● Introduction 273 ● Volume overload (salt and water excess) 273 ● Diuretics 274 ● SIADH: overhydration 276 ● Volume depletion 277 CHAPTER 36 NEPHROLOGICAL AND RELATED ASPECTS INTRODUCTION The ‘internal environment’ is tightly controlled so that plasma concentrations of electrolytes remain within narrow limits despite substantial variations in dietary intake, as a result of renal processes that ensure that the amounts excreted balance those taken in. Fluid and electrolyte disturbances are important in many diseases (e.g. heart failure, see Chapter 31). In the present chapter, we consider general aspects of their management. This usually involves dietary restriction and the use of drugs that act on the kidney – especially various diuretics. Additionally, we consider briefly drugs that act on the bladder and other components of the genito-urinary system. VOLUME OVERLOAD (SALT AND WATER EXCESS) Volume overload is usually caused by an excess of sodium chloride with accompanying water. Effective treatment is directed at the underlying cause (e.g. heart failure or renal failure), in addition to improving volume status per se by reducing salt intake and increasing its elimination by the use of diuretics. Limiting water intake is seldom useful in patients with volume overload, although modest limitation is of value in patients with ascites due to advanced liver disease and in other patients with hyponatraemia. Diuretics increase urine production and Na � excretion. They are of central importance in managing hypertension (Chapter 28), as well as the many diseases associated with oedema and volume overload, including heart failure, cirrhosis, renal failure and nephrotic syndrome, where it is important to assess the distribution of salt and water excess in different body compartments. Glomerular filtrate derives from plasma, so diuretic treatment acutely reduces plasma ● Disordered potassium ion balance 278 ● Drugs that alter urine pH 279 ● Drugs that affect the bladder and genito-urinary system 279 volume. It takes time for tissue fluid to re-equilibrate after an acute change in blood volume. Consequently, attempts to produce a vigorous diuresis are inappropriate in some oedematous states and may lead to cardiovascular collapse and ‘prerenal’ renal failure – i.e. caused by poor renal perfusion, often signalled by an increase in serum urea disproportionate to the creatinine concentration. The principles of using diuretics in the management of hypertension (Chapter 28) and heart failure (Chapter 31) are described elsewhere. Here, we describe briefly the management of hypoalbuminaemic states: nephrotic syndrome and cirrhosis. Hypoalbuminaemia affects the kinetics of several drugs through its effects on protein binding (Chapter 7) and causes an apparently inadequate intravascular volume in the face of fluid overload in the body as a whole. This results in an increased risk of nephrotoxicity from several common drugs, particularly non-steroidal antiinflammatory drugs (NSAIDs, Chapter 26). Particular caution is needed when prescribing and monitoring the effects of therapy for intercurrent problems in such patients. NEPHROTIC SYNDROME The primary problem in nephrotic syndrome is impairment of the barrier function of glomerular membranes with leakage of plasma albumin into the urine. Plasma albumin concentration falls together with its oncotic pressure and water passes from the circulation into the tissue spaces, producing oedema. The fall in effective blood volume stimulates the renin–angiotensin–aldosterone system, causing sodium retention. Depending on the nature of the glomerular pathology, it may be possible to reduce albumin loss with glucocorticosteroid or other immunosuppressive drugs (Chapter 50). However, treatment is often only symptomatic. Diuretics are of limited value, but diet is important. Adequate protein intake is needed to support hepatic synthesis of albumin. Salt intake should be restricted.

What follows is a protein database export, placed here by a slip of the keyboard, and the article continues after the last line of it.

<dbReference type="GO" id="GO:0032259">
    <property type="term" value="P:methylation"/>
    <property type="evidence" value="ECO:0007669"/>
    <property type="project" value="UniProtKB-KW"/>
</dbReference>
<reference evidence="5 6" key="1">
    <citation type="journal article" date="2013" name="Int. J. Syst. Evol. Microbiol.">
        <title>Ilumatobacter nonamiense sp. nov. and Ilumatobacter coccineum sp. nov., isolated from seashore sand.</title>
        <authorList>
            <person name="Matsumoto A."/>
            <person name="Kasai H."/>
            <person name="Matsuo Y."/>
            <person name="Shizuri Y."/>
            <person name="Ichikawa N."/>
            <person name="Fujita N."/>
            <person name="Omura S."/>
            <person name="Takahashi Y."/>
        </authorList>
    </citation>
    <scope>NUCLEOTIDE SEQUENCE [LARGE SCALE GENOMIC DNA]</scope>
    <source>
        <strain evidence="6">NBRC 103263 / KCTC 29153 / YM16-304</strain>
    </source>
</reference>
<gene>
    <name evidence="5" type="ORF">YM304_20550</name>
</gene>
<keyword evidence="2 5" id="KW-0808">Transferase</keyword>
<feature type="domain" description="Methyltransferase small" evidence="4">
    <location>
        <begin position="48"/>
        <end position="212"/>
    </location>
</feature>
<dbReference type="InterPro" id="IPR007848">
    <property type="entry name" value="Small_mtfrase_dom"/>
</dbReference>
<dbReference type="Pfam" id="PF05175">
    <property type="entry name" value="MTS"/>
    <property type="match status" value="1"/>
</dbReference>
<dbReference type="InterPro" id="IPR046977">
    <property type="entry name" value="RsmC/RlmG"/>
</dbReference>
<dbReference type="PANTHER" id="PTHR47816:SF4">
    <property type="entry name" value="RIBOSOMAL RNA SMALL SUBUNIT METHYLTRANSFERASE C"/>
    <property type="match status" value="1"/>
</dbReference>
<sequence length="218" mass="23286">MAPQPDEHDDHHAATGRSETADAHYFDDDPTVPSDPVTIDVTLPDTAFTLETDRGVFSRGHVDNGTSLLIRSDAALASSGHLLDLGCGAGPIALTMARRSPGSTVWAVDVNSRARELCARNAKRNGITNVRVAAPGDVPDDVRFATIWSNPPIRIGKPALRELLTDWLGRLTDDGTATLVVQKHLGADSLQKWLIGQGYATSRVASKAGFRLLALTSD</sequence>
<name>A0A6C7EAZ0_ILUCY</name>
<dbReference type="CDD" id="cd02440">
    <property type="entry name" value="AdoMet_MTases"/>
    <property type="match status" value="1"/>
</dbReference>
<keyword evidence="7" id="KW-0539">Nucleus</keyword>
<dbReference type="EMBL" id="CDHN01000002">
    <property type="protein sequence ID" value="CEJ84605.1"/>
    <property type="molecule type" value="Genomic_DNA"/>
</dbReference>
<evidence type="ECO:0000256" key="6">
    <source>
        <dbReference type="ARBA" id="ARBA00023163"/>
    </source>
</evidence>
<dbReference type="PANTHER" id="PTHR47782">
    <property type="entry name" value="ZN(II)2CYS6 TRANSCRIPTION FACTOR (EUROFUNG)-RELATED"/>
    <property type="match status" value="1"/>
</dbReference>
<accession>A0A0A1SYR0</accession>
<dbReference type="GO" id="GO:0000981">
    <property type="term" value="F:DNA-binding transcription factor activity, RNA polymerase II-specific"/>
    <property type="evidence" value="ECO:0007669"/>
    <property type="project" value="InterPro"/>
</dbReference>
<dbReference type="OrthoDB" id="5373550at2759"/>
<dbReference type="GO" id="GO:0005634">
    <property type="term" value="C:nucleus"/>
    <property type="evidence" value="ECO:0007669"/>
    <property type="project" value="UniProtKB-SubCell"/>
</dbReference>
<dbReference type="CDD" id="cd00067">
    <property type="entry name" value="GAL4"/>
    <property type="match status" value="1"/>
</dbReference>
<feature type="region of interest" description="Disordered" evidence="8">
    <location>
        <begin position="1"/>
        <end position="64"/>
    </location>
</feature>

274 NEPHROLOGICAL AND RELATED ASPECTS CIRRHOSIS Fluid retention in cirrhosis usually takes the form of ascites, portal hypertension leading to loss of fluid into the peritoneal cavity, although dependent oedema also occurs. Other important factors are hypoalbuminaemia (caused by failure of synthesis by the diseased liver) and hyperaldosteronism (due to activation of volume receptors and reduced hepatic aldosterone catabolism). Transplantation may be appropriate in cases where the underlying pathology (e.g. alcoholism) is judged to have been cured or (as in some rare inherited metabolic disorders) will not recur in a donor liver. Nevertheless, symptomatic treatment is all that is available for most patients. Diet is important. Protein is restricted in the presence of hepatic encephalopathy, and should be of high quality to provide an adequate supply of essential amino acids. High energy intake from carbohydrate minimizes catabolism of body protein. Salt restriction is combined with moderate water restriction monitored by daily weighing. Excessive diuresis may precipitate renal failure: loss of approximately 0.5 kg body weight (as fluid) daily is ideal. Thiazides or loop diuretics exacerbate potassium depletion and alkalosis and can precipitate hepatic encephalopathy. Amiloride or spironolactone are used in this setting (see below), combined subsequently with loop diuretics if necessary. DIURETICS Many diuretics block sodium ion reabsorption from renal tubular fluid (Figure 36.1). This causes natriuresis (i.e. increased excretion of sodium ions), so diuretics are used to treat patients with volume overload. Some diuretics have additional distinct therapeutic roles because of additional effects on the kidney (e.g. the use of furosemide to treat hypercalcaemia or the use of Carbonic anhydrase inhibitors Na + (65–70%) NaHCO3 − Proximal convoluted tubule Cortex medulla H 2O Loop of Henle Glomerulus Filtration Distal convoluted tubule thick ascending limb of Loop of Henle − (~25%) 2CI – Na +K + Loop diuretics (~5%) Na +CI – − Thiazides H 20 thiazide diuretics to treat nephrogenic diabetes insipidus) or elsewhere in the body (e.g. mannitol for cerebral oedema). CARBONIC ANHYDRASE INHIBITORS Acetazolamide, a sulphonamide, is a non-competitive inhibitor of carbonic anhydrase. Carbonic anhydrase plays an important part in bicarbonate reabsorption from the proximal tubule (Figure 36.1). Consequently, acetazolamide inhibits reabsorption of sodium bicarbonate, resulting in an alkaline diuresis with loss of sodium and bicarbonate in the urine. Since chloride (rather than bicarbonate) is the preponderant anion in the plasma (and hence in glomerular filtrate), carbonic anhydrase inhibitors influence only a small fraction of sodium reabsorption and are thus weak diuretics. Uses More importantly than its diuretic effect, acetazolamide inhibits carbonic anhydrase in the eye and thereby decreases the rate of secretion of the aqueous humour and lowers intraocular pressure. Treatment of glaucoma is currently the major use of acetazolamide. Dorzolamide is a topical carbonic anhydrase inhibitor for use in glaucoma (Chapter 52). Carbonic anhydrase in the choroid plexus participates in the formation of cerebrospinal fluid and acetazolamide has been used in the management of benign intracranial hypertension. Acetazolamide is used in the prevention of mountain sickness, since it permits rapid acclimatization to altitude (which entails renal compensation for respiratory alkalosis caused by hyperventilation) by facilitating bicarbonate excretion. Urinary alkalinization with acetazolamide has been used in the treatment of children with cysteine stones due to cysteinuria, as cysteine is more soluble at alkaline than at acid pH. (Many of these uses are unlicensed.) Unwanted effects As a consequence of increased urinary elimination of bicarbonate during acetazolamide treatment, the plasma bicarbonate (1–2%) Na + K + H + − Urine excretion K + sparing diuretics Collecting duct Figure 36.1: Sites of action of different diuretics in the nephron.